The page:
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Conservationists voice concern over Sea Life deaths
The MCS has collaborated with Sea Life on various conservation projects.

Marine Conservation Society reviewing partnership with aquarium

Conservationists have voiced concern after a BBC investigation found that a total of 4,500 marine animals died at eight Sea Life centres in England in a single year (2015-2016).

The Marine Conservation Society (MCS) said that the findings are a 'cause for concern’ and that ‘discrepancies between individual centres need to be explained’.

According to the BBC, the deaths occurred at centres In Birmingham, Blackpool, Great Yarmouth, Hunstanton, London, Manchester, Scarborough and Weymouth. In Great Yarmouth, there were 812 deaths out of a total of 2,293, equating to around one in every three animals.

MCS Ocean Ambassador Dr Ben Garrod told the BBC: “You wouldn’t go into hospital and expect a one-in-three chance of dying. You wouldn’t expect that in a zoo. I don’t think it is acceptable.”

Sea Life owner Merlin Entertainments told the BBC that different aquariums couldn’t be compared “like for like” because of the diverse range of animals. It explained that some of the losses at its Great Yarmouth Centre were the result of a “technically complex” water issue.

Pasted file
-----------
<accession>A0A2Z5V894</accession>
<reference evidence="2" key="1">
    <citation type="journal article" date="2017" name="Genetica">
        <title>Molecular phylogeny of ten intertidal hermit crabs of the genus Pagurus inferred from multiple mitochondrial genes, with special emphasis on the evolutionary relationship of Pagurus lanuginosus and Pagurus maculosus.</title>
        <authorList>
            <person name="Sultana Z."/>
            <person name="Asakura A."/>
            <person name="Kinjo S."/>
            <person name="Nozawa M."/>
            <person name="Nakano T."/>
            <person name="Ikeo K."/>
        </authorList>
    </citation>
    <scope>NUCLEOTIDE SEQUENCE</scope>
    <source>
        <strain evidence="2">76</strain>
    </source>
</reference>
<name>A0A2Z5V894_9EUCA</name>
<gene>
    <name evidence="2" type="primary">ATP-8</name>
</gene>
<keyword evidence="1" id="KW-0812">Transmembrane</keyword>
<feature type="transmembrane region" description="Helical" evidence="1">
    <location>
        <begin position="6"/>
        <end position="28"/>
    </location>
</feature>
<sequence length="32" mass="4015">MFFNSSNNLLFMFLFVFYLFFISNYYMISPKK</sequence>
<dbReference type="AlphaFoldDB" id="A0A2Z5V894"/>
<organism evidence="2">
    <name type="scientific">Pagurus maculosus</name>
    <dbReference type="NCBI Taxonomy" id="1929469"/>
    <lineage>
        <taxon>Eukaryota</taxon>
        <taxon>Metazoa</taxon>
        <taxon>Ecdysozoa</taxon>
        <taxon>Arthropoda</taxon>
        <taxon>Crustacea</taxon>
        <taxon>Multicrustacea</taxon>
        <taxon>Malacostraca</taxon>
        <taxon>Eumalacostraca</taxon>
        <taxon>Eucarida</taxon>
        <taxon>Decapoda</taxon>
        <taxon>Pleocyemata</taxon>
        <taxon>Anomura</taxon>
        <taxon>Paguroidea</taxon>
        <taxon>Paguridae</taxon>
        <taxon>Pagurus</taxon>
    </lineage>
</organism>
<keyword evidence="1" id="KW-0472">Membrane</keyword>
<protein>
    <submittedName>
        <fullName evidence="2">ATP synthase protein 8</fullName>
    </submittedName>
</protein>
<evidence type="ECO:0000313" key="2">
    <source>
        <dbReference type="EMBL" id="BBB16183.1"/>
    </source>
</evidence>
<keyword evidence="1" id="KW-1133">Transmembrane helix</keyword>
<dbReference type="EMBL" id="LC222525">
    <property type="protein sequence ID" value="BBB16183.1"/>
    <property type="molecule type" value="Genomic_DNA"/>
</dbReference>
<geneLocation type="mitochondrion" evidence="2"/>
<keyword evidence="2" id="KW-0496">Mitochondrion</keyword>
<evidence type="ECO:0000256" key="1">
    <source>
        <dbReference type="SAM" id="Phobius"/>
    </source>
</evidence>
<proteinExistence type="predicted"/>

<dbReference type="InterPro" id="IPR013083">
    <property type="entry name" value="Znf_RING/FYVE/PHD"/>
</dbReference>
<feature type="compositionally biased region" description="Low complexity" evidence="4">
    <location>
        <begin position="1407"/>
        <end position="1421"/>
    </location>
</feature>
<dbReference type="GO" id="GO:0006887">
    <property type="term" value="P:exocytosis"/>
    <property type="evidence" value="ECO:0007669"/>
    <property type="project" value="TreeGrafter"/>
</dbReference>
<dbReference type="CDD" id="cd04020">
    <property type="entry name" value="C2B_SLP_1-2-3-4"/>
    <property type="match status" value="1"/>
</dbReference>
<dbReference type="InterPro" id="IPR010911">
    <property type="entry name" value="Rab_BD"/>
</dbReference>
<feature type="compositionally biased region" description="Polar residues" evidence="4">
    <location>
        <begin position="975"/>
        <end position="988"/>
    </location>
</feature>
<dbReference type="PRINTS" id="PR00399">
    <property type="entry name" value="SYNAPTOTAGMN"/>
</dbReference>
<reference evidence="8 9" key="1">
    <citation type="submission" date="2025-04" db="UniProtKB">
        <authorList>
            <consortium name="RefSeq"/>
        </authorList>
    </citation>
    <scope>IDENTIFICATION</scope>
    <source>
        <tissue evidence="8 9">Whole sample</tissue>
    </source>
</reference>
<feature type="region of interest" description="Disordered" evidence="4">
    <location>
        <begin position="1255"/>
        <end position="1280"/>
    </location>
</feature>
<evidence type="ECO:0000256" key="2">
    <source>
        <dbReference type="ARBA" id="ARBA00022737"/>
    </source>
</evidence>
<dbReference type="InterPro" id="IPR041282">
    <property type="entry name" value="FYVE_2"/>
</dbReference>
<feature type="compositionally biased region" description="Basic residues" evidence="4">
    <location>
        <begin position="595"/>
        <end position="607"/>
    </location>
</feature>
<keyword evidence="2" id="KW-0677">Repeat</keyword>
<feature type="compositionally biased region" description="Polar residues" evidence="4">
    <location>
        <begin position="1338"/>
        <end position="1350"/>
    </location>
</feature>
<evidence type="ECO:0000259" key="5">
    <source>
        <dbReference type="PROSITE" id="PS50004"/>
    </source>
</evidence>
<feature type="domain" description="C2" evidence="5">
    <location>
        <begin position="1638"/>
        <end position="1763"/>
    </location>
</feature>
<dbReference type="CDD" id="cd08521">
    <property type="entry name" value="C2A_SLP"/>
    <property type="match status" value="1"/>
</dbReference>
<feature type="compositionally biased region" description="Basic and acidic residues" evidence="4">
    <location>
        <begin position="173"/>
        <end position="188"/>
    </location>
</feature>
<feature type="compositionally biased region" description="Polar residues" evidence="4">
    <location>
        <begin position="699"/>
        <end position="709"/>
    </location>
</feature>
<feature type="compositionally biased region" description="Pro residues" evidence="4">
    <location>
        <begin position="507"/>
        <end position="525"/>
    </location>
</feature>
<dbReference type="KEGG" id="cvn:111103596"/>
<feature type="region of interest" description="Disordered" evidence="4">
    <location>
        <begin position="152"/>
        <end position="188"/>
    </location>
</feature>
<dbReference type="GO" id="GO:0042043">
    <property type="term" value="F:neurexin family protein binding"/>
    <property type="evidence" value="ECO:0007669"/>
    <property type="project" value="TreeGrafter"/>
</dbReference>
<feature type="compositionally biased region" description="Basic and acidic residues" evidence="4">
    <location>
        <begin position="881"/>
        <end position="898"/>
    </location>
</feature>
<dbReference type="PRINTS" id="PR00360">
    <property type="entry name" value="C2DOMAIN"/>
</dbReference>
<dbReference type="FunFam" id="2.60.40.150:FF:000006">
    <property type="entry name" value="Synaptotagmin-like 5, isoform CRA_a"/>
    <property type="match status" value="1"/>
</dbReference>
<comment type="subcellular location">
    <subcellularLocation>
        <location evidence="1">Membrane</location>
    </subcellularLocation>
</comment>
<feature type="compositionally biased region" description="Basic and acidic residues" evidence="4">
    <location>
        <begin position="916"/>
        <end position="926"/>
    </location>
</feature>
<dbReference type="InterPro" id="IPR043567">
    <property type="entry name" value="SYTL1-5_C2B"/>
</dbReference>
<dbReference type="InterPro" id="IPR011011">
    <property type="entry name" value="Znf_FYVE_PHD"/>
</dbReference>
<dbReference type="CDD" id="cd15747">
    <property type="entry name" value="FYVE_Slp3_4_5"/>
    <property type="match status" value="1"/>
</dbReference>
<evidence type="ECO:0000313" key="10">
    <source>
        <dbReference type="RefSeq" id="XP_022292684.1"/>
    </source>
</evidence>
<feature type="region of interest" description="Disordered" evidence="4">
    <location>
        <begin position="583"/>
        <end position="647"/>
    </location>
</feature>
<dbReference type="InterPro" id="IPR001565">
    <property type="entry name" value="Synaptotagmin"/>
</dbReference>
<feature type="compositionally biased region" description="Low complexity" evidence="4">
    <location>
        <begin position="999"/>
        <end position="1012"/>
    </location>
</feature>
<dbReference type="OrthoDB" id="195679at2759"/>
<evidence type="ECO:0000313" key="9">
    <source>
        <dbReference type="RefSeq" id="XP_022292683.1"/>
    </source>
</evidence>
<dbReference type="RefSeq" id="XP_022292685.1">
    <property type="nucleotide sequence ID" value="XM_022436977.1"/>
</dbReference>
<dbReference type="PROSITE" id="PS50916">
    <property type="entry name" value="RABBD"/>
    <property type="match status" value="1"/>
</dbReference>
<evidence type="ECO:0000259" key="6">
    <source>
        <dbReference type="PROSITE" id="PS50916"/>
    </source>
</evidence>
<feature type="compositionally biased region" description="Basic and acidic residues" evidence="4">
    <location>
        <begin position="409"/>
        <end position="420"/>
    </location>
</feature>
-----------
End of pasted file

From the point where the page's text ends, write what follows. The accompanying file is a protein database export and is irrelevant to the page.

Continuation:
“The response we’ve seen from Sealife reassures us to some degree. In particular, the incidents of high mortality appear to be the result of unforeseen problems which the chain has taken steps to rectify,” said MCS head of programmes Dr Chris Tuckett.

“There are still questions over the keeping of some animals including endangered species and we would like to see a more robust set of record-keeping maintained by public aquariums to demonstrate that they give the specimens in their tanks care and attention as a matter of routine”.

The MCS has collaborated with Sea Life on various conservation projects and accepted sponsorship to produce its Good Fish Guide. In light of the recent findings, Dr Tuckett said that the MCS will be reviewing its partnership with the aquarium if future collaboration is to be pursued.

Image (C) Roy Kilcullen Photography/Gp258/Wikimedia Commons

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Report: A third of Welsh birds are in decline

News Story 1
 A report by RSPB Cymru and partnering ornithology organisations has revealed that a third of bird species in Wales are in significant decline.

90 per cent of Wales is farmed and there is now pressure to implement new land management policies that will aid in nature restoration.

Patrick Lindley, Maritime Ornithologist for Natural Resources Wales, commented: “The problems that confront UK birds, whether they are breeding or non-breeding, are pressure and threats that confront entire ecosystems.

“Birds are a great indicator to the health of our environment. The continued population declines of birds of farmed, woodland and upland habitats suggest there are large geographic themes that are having a detrimental impact.”  

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